Becoming a positive disruptor

Positive Disruptor

The national satellite company I worked for was closing its Massachusetts’ office’s doors – as the last employee I locked the doors on my way out on New Year’s Eve 2004. 

I saw the signs earlier that year and had to make a decision – after 7+ years commuting 126 miles roundtrip each day, did I want to get a job in Boston with a crazy traffic commute or did I want to trust in myself and go out on my own. 

Single with a mortgage and a little savings, I gave myself six months to be able to pay my bills or the dreaded Boston commute would become a reality. 

At a time when online marketing was in its infancy and Facebook was only for college students, I asked myself how an introvert living in a small town who dislikes networking could succeed.

The answer was to provide something people wanted and make it super easy for them: 

  • Provide an ongoing, desired service after the client has said “yes” just one time.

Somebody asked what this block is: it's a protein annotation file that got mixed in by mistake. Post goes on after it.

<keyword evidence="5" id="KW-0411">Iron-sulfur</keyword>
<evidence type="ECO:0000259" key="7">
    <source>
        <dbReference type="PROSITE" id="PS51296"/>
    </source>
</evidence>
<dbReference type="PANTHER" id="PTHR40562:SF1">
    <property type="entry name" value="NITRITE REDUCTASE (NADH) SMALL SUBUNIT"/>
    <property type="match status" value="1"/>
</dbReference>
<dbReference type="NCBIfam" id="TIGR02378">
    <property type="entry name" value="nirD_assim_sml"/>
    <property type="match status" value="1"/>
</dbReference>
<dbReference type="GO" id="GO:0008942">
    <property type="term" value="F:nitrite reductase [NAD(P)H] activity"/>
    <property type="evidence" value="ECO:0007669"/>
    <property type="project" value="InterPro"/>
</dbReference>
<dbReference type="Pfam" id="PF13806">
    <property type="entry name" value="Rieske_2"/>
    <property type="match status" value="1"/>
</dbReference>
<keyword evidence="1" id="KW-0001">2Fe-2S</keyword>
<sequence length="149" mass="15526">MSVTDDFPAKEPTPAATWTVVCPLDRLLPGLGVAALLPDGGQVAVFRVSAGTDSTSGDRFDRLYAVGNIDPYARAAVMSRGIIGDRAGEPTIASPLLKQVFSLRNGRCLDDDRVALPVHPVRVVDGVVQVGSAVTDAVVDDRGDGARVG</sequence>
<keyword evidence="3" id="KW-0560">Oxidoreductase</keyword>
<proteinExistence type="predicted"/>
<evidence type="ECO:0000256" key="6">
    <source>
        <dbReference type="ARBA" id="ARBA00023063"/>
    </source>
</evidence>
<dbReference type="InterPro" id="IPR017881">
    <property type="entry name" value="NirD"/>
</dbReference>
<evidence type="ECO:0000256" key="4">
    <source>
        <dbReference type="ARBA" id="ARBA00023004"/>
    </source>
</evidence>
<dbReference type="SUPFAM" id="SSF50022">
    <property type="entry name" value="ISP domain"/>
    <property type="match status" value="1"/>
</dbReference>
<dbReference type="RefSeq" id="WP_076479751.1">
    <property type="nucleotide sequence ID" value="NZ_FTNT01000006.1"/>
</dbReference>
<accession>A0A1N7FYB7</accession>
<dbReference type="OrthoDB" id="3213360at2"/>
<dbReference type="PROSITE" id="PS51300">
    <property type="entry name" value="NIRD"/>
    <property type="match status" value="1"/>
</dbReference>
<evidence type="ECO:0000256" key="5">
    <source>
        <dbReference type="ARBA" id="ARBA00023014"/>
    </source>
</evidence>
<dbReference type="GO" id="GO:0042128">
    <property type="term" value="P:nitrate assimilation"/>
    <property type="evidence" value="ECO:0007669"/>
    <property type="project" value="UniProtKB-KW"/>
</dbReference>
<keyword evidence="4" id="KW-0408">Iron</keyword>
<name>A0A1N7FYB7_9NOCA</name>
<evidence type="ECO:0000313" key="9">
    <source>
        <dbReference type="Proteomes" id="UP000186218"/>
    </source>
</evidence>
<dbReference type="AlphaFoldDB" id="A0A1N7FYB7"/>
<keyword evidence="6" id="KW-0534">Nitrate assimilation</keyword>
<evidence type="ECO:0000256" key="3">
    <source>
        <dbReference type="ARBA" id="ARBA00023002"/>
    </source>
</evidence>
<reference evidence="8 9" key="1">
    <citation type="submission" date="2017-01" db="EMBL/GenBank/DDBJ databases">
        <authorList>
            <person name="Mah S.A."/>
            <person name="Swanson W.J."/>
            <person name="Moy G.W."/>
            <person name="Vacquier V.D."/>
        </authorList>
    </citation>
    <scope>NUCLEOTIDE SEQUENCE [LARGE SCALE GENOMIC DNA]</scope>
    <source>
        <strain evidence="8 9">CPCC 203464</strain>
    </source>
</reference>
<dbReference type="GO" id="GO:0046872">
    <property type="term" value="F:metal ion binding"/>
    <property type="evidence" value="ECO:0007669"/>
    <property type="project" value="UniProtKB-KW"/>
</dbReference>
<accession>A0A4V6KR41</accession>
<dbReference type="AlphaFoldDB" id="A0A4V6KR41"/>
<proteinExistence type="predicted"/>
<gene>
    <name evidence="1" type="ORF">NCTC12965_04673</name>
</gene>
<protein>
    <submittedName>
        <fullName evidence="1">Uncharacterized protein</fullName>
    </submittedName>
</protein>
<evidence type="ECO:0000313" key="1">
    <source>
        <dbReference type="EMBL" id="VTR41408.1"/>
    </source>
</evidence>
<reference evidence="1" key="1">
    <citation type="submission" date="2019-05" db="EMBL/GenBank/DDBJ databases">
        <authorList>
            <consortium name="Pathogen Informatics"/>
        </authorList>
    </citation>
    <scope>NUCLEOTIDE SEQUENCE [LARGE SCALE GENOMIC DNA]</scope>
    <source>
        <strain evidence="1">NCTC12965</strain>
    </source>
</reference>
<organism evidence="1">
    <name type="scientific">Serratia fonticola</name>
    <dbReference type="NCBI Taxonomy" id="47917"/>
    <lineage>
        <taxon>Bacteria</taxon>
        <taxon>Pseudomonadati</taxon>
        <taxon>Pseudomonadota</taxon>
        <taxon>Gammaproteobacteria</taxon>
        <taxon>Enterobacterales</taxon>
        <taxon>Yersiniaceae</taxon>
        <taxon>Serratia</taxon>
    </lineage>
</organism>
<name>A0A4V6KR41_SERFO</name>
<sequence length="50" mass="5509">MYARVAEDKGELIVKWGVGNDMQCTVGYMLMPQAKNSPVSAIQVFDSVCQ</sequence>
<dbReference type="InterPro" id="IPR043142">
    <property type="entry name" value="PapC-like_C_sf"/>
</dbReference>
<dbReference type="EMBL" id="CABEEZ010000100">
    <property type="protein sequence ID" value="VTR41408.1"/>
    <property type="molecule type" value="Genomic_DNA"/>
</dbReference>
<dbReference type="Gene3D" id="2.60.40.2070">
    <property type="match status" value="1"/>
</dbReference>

In an industry where most were using a launch-based business model, asking for sale after sale after sale, we were providing service after service after service. 

Recurring services which turned each “yes” into monthly recurring revenue. Retention skyrocketed. Referrals flowed. 

Six months after opening the doors full-time, with a list of 82 people, we broke six figures. 

We had become a positive disruptor in a sea of online businesses who launched and asked, launched and asked. We offered and served and served and served. Same is true 18 years later – serving is one of our core values.

What does it mean to be a “positive disruptor”?

From Google: “Someone who challenges current organizational habits and works to find positive alternatives; uprooting and changing how we think, behave, do business, learn and go about our day-to-day.”

How can you become a positive disruptor in your industry/for your clients?